Explore Walla Walla, the Town That Wine Built

Plus: The Tri-Cities wineries just west of there
| FROM THE PRINT EDITION |
 
 
A taste of Va Piano Vineyards

This article appears in print in the January 2020 issue. Click here to subscribe.

Judging from the wares sold on Walla Walla’s charming Main Street, there’s one game in town. From a “Partners in Wine” tumbler to a “Sip Happens” baseball cap, these local shops are chockablock with all the wine-themed merch—coasters, napkins, tea towels, T-shirts—you could ever want.

Punny mementos aside, Walla Walla’s wine boom has transformed the eastern Washington town over the past few decades from a small agricultural and college town (Walla Walla is home to Whitman College, named for missionaries killed there in 1847) to an international oenophile destination. In the 1970s and ’80s, early wineries like Leonetti Cellar and L’Ecole No 41 began taking advantage of the region’s hot, Mediterranean-like summers, excellent for grape cultivation.

In the past 20 years, an explosion of new wineries and tasting rooms have joined those pioneering vineyards, and wine tourism has likewise grown. Standout spots include Sleight of Hand Cellars, Pepper Bridge Winery, Va Piano Vineyards and Brook & Bull Cellars, where winemaker Ashley Trout is raking in the awards, including a place on Wine Enthusiast’s Top 40 Under 40 Tastemakers of 2018 list. The area is now home to some 120 wineries spread out over five districts; wine-tasting excursions are best arranged by district to maximize tasting and minimize driving, whether by you or whoever is handling transportation for your handy wine tour. (There is Uber, but when asked about the service’s reliability on a recent visit, locals answered, “Well, it’s still a small town, you know?”)


Eritage Resort serves vineyard views and seasonal dishes at the on-site restaurant. Photo by Fire & Vine Hospitality

Traditional charm with world-class service requires both preservation and innovation, which in Walla Walla’s case, means reclaiming spaces and collaborating across the Cascades. Passatempo Taverna, a partnership between Seattle-based pasta genius Mike Easton (of Il Corvo and Il Nido) and old-school Seattle cocktail guru Jim German, shares a downtown space with a tasting room for The Walls Vineyards. Walla Walla Steak Co. and Crossbuck Brewing serve stellar food in the old train depot. Whitehouse-Crawford, a longtime fine-dining standby and sister restaurant to the equally delicious Brasserie Four, is housed in an old mill.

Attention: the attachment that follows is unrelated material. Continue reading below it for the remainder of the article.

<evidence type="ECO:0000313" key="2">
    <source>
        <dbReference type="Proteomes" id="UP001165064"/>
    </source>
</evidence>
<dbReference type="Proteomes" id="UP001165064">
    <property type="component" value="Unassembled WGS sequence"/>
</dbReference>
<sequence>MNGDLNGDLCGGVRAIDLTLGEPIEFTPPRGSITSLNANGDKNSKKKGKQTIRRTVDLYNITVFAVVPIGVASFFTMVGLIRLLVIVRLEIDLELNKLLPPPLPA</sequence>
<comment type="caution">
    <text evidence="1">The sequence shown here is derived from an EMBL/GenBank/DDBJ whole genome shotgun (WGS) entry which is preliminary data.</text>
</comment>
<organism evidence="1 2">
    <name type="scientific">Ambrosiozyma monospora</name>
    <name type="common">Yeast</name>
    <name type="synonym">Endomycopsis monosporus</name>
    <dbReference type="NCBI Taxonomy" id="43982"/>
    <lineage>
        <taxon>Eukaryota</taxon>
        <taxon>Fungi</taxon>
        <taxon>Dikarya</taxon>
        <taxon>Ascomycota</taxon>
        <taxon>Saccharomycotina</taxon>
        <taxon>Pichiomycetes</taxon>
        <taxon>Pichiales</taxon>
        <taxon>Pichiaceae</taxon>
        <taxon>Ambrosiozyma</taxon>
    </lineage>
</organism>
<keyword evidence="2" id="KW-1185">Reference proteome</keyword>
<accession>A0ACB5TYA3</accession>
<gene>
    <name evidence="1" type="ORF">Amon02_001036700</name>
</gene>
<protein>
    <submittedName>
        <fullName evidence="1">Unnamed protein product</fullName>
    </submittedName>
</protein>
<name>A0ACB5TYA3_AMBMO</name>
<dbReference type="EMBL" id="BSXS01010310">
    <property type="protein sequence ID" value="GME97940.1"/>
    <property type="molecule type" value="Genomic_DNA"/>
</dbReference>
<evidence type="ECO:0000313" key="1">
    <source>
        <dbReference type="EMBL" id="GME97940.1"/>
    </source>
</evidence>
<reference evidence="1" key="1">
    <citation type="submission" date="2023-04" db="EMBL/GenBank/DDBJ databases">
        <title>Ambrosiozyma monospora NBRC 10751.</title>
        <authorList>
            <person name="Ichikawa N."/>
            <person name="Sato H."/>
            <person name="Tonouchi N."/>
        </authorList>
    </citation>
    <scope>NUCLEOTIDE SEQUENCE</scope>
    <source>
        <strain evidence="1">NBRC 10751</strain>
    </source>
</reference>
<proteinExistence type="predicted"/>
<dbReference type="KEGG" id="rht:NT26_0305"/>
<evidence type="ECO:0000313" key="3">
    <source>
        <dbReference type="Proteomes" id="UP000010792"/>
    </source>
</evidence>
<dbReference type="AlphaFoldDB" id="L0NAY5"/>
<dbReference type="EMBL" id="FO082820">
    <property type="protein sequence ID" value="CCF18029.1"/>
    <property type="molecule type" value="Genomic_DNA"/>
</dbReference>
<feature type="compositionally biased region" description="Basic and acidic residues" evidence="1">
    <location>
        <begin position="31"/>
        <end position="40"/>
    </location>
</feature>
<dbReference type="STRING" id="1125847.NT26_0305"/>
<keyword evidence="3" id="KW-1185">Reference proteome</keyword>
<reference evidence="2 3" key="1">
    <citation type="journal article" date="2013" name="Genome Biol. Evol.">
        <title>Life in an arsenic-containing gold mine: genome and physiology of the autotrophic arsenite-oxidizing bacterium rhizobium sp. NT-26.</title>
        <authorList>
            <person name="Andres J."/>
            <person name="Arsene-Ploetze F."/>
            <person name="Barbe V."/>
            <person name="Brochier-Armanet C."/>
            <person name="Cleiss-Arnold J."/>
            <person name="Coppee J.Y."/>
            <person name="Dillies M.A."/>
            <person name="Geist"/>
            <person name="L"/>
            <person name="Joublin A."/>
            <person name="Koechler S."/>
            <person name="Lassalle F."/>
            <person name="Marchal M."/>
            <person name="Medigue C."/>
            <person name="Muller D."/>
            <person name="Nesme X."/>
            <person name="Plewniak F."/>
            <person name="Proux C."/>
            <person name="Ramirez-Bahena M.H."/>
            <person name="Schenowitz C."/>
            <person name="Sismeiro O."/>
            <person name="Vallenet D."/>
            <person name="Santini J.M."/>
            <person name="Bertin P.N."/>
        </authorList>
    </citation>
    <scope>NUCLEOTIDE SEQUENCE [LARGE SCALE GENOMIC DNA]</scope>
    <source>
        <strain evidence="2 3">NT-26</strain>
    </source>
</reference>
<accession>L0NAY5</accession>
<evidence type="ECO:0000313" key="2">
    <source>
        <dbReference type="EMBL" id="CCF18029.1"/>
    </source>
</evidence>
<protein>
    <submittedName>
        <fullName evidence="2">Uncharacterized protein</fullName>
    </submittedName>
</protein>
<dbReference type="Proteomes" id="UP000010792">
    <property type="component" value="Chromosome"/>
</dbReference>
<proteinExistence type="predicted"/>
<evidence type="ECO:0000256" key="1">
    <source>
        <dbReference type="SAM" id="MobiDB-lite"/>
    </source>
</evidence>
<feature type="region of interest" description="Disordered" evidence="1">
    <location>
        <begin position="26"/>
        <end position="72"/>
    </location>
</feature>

Ashley Trout of Brook & Bull Cellars. Photo by Victoria Wright

For a more modern experience, Eritage Resort, with vineyards and Blue Mountain views, and located 10 minutes from downtown, opened in 2018 as a luxury accommodation option. The on-site restaurant offers sensational seasonal menus dreamed up by James Beard Award–winning chef Jason Wilson of local Fire & Vine Hospitality, which owns a cluster of Seattle-area restaurants, including Miller’s Guild and Aerlume. For an in-town lodging option, The Finch, which opened in October, is right on Main Street, within walking distance of all the downtown restaurants and shops, not to mention the neighborhood’s dozens of tasting rooms. It’s like the cocktail napkin says: “Wine goes in, fun comes out.” 

DRINK IT IN

Equidistant from Seattle and Portland, the Tri-Cities, an hour’s drive west of Walla Walla, is coming into its own as a wine hot spot. Conveniently snuggled amid the state’s many American Viticultural Areas (AVAs), at the crossing of the Snake, Columbia and Yakima rivers, these three southern Washington cities—Kennewick, Pasco and Richland—are perfectly positioned to tap the 200 wineries within 50 miles. (The intense branding of “The Heart of Washington Wine Country” may raise eyebrows, sure, but in this case the maps don’t lie.)

For sippers, you’ll find players such as Frichette Winery, Kiona Vineyards and Col Solare Winery in nearby Benton City, and Barnard Griffin Winery and Monarcha Winery in Tri-Cities proper. For students, the Ste. Michelle Wine Estates WSU Wine Science Center, a state-of-the-art educational facility, recently opened in Richland; other interested parties can watch the goings-on from a special observation deck. If sustainable agriculture is your bag, Badger Mountain Vineyard/Powers Winery produces organic wines using solar power and biodiesel fuel.

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